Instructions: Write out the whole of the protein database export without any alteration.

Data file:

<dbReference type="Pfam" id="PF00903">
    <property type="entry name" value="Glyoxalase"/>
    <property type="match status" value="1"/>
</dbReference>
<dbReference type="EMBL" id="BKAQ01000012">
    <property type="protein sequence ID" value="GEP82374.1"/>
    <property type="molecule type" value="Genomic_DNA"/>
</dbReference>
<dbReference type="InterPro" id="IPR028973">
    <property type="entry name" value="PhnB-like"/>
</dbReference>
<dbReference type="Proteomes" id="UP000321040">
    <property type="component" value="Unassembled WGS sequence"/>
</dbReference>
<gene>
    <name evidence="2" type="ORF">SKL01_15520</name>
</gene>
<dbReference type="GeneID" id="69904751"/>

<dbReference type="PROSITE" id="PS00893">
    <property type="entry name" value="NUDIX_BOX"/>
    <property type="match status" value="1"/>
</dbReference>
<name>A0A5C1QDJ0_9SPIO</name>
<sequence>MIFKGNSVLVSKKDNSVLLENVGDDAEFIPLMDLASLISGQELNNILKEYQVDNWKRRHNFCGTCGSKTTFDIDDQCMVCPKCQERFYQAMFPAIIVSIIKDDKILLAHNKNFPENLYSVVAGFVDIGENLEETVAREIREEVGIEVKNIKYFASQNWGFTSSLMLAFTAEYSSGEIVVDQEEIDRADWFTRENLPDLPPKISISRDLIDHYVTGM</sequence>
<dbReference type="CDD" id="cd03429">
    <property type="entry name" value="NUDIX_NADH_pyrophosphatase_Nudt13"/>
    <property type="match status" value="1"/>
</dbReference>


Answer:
<dbReference type="Pfam" id="PF00903">
    <property type="entry name" value="Glyoxalase"/>
    <property type="match status" value="1"/>
</dbReference>
<dbReference type="EMBL" id="BKAQ01000012">
    <property type="protein sequence ID" value="GEP82374.1"/>
    <property type="molecule type" value="Genomic_DNA"/>
</dbReference>
<dbReference type="InterPro" id="IPR028973">
    <property type="entry name" value="PhnB-like"/>
</dbReference>
<dbReference type="Proteomes" id="UP000321040">
    <property type="component" value="Unassembled WGS sequence"/>
</dbReference>
<gene>
    <name evidence="2" type="ORF">SKL01_15520</name>
</gene>
<dbReference type="GeneID" id="69904751"/>

<dbReference type="PROSITE" id="PS00893">
    <property type="entry name" value="NUDIX_BOX"/>
    <property type="match status" value="1"/>
</dbReference>
<name>A0A5C1QDJ0_9SPIO</name>
<sequence>MIFKGNSVLVSKKDNSVLLENVGDDAEFIPLMDLASLISGQELNNILKEYQVDNWKRRHNFCGTCGSKTTFDIDDQCMVCPKCQERFYQAMFPAIIVSIIKDDKILLAHNKNFPENLYSVVAGFVDIGENLEETVAREIREEVGIEVKNIKYFASQNWGFTSSLMLAFTAEYSSGEIVVDQEEIDRADWFTRENLPDLPPKISISRDLIDHYVTGM</sequence>
<dbReference type="CDD" id="cd03429">
    <property type="entry name" value="NUDIX_NADH_pyrophosphatase_Nudt13"/>
    <property type="match status" value="1"/>
</dbReference>